Are There Any Downsides to an Ultralight Mouse?
There’s a tendency to conflate build quality with heft in the computer peripheral world, so ultralight mice can feel a bit “cheap” even if you’re spending a lot of money. Fortunately, there are many quality ultralights out there that will last you for years.
Honeycomb shell designs tend to let a lot of dust in, but you can combat this with a squirt of compressed air now and then. It should go without saying that if you’re trypophobic, a honeycomb design is best avoided.
Like any peripheral, personal preference is important. Some users simply won’t like the feel of an ultralight, even if it confers benefits in their favorite online games. If you don’t play a lot of competitive shooters, you might be better suited with another gaming mouse that incorporates additional features or a higher polling rate.
If you use a computer all day long, your money might be better spent on an ergonomic mouse that focuses on providing comfort and preventing wrist-related ailments rather than improving reaction times in first-person shooters. If you have the cash to spare, consider getting both.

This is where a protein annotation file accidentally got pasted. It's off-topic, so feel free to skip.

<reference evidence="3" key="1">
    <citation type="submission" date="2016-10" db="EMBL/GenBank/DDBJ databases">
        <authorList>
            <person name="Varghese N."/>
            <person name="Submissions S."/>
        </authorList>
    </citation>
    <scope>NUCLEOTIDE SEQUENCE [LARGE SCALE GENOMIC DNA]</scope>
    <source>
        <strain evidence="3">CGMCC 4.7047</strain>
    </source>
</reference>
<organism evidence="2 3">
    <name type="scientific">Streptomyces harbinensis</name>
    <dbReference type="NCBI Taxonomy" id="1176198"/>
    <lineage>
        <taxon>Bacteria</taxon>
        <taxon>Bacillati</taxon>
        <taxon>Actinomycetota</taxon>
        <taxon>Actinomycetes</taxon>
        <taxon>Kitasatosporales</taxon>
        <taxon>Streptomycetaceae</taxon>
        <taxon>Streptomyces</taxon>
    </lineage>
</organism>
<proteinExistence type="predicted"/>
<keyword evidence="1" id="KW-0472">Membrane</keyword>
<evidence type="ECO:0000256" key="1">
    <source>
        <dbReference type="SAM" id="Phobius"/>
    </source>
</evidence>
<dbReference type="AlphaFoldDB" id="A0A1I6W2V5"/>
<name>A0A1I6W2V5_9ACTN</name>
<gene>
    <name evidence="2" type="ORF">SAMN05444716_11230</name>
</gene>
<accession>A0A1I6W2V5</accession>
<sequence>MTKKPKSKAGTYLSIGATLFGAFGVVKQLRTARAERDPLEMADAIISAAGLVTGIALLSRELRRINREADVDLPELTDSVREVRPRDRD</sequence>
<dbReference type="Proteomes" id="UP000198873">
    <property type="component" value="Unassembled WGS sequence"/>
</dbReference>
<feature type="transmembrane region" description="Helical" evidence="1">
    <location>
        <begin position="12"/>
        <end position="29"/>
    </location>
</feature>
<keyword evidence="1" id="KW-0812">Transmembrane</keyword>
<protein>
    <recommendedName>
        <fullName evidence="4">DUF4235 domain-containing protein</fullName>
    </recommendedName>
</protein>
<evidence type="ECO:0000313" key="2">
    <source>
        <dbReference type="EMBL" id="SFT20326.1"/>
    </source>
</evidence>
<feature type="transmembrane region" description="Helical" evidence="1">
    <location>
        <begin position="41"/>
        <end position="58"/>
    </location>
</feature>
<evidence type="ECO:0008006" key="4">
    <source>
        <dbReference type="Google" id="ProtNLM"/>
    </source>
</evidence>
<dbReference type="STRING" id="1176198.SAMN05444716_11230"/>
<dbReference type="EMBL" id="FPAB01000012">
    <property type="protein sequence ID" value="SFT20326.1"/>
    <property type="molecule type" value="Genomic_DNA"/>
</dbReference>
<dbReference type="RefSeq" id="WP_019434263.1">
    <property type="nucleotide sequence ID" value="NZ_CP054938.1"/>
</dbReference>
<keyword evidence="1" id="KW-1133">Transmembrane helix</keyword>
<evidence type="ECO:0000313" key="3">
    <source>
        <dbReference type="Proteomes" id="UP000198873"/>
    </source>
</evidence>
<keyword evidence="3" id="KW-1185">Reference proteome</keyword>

Some Popular Ultralight Mouse Options
It took a while for mainstream peripheral manufacturers like Razer and Logitech to cotton on to the trend of ultralight mice, and in that time, a few companies established a name for themselves with their innovative products.
Chief among them is Glorious with their original Model O. The mouse is available in two size configurations, with a slightly heavier wireless version on the way. Glorious also produces the ergonomic Model D, which adds a little bit of weight in favor of comfort.
Glorious Model O RGB 67g Lightweight Gaming Mouse, Matte White (GO-White)
At only 67g (2.36oz) with a DPI of 12,000, the Model O is one of the most popular ultralight mice on the market.
Finalmouse is another sought-after brand that operates on a “drop” basis, where products are only available until they sell out. The Ultralight 2 Cape Town is one of the company’s most recognizable offerings, with a weight of just 47g (1.66oz) and an outer shell that Finalmouse claims “can never be damaged.”
FinalMouse Ultralight 2 Cape Town
At just 47g, the Finalmouse Ultralight 2 Cape Town uses ultra-durable materials and is backed by a 4-year warranty.
Logitech’s G Pro Wireless is an 80g ultralight that eschews the honeycomb outer shell in favor of a smooth finish. The sensor can reach up to 25,600 DPI, and the Logitech rates the battery for 48 hours on a single charge.
Logitech G Pro Wireless Gaming Mouse with Esports Grade Performance
With a huge DPI of 25,600 and a weight of just 80g, this wireless ultralight mouse treads the line between performance and utility while remaining competitive.
Our favorite wired mouse is an ultralight, too.
Consider a Mechanical Keyboard, Too
An ultralight mouse might give you an edge in online shooters, but a mechanical keyboard will give you an edge in all typing applications. It’s a simple case of deciding which switches are right for you, and then buying or building the keyboard itself.